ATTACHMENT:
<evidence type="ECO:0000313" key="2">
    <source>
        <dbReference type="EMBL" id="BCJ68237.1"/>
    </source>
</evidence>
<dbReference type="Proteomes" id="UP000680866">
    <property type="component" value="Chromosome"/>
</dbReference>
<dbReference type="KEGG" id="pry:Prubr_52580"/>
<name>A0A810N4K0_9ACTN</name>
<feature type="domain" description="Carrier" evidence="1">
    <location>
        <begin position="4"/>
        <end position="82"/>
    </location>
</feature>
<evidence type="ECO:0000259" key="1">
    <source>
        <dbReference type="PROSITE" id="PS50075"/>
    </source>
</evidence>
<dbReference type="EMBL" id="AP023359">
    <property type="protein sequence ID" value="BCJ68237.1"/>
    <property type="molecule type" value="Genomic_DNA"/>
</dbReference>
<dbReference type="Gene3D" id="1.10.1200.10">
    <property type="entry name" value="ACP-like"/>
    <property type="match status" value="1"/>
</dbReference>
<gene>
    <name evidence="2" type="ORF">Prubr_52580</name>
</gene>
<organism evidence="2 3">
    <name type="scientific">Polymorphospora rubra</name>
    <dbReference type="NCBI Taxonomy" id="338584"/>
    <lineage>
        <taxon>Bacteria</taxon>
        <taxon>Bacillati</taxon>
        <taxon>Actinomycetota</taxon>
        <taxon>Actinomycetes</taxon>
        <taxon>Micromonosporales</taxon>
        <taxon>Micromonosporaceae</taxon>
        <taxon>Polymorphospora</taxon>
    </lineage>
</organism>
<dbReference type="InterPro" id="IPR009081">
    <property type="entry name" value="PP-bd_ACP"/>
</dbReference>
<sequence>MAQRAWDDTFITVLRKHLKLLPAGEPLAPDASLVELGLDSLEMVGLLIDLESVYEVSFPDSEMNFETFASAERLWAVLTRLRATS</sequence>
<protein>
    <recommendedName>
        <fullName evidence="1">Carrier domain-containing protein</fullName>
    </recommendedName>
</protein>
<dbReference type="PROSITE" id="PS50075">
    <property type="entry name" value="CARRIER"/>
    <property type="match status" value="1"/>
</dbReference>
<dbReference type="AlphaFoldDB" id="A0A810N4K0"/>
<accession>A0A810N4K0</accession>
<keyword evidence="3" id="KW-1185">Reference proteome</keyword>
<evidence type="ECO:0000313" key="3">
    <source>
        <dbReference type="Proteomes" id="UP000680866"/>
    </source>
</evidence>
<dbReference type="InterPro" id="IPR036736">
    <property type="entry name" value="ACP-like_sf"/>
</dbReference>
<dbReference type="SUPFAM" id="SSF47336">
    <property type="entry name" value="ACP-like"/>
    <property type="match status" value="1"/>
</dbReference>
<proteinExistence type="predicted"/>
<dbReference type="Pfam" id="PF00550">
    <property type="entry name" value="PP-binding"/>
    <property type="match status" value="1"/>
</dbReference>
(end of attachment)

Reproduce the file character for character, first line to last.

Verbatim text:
<evidence type="ECO:0000313" key="2">
    <source>
        <dbReference type="EMBL" id="BCJ68237.1"/>
    </source>
</evidence>
<dbReference type="Proteomes" id="UP000680866">
    <property type="component" value="Chromosome"/>
</dbReference>
<dbReference type="KEGG" id="pry:Prubr_52580"/>
<name>A0A810N4K0_9ACTN</name>
<feature type="domain" description="Carrier" evidence="1">
    <location>
        <begin position="4"/>
        <end position="82"/>
    </location>
</feature>
<evidence type="ECO:0000259" key="1">
    <source>
        <dbReference type="PROSITE" id="PS50075"/>
    </source>
</evidence>
<dbReference type="EMBL" id="AP023359">
    <property type="protein sequence ID" value="BCJ68237.1"/>
    <property type="molecule type" value="Genomic_DNA"/>
</dbReference>
<dbReference type="Gene3D" id="1.10.1200.10">
    <property type="entry name" value="ACP-like"/>
    <property type="match status" value="1"/>
</dbReference>
<gene>
    <name evidence="2" type="ORF">Prubr_52580</name>
</gene>
<organism evidence="2 3">
    <name type="scientific">Polymorphospora rubra</name>
    <dbReference type="NCBI Taxonomy" id="338584"/>
    <lineage>
        <taxon>Bacteria</taxon>
        <taxon>Bacillati</taxon>
        <taxon>Actinomycetota</taxon>
        <taxon>Actinomycetes</taxon>
        <taxon>Micromonosporales</taxon>
        <taxon>Micromonosporaceae</taxon>
        <taxon>Polymorphospora</taxon>
    </lineage>
</organism>
<dbReference type="InterPro" id="IPR009081">
    <property type="entry name" value="PP-bd_ACP"/>
</dbReference>
<sequence>MAQRAWDDTFITVLRKHLKLLPAGEPLAPDASLVELGLDSLEMVGLLIDLESVYEVSFPDSEMNFETFASAERLWAVLTRLRATS</sequence>
<protein>
    <recommendedName>
        <fullName evidence="1">Carrier domain-containing protein</fullName>
    </recommendedName>
</protein>
<dbReference type="PROSITE" id="PS50075">
    <property type="entry name" value="CARRIER"/>
    <property type="match status" value="1"/>
</dbReference>
<dbReference type="AlphaFoldDB" id="A0A810N4K0"/>
<accession>A0A810N4K0</accession>
<keyword evidence="3" id="KW-1185">Reference proteome</keyword>
<evidence type="ECO:0000313" key="3">
    <source>
        <dbReference type="Proteomes" id="UP000680866"/>
    </source>
</evidence>
<dbReference type="InterPro" id="IPR036736">
    <property type="entry name" value="ACP-like_sf"/>
</dbReference>
<dbReference type="SUPFAM" id="SSF47336">
    <property type="entry name" value="ACP-like"/>
    <property type="match status" value="1"/>
</dbReference>
<proteinExistence type="predicted"/>
<dbReference type="Pfam" id="PF00550">
    <property type="entry name" value="PP-binding"/>
    <property type="match status" value="1"/>
</dbReference>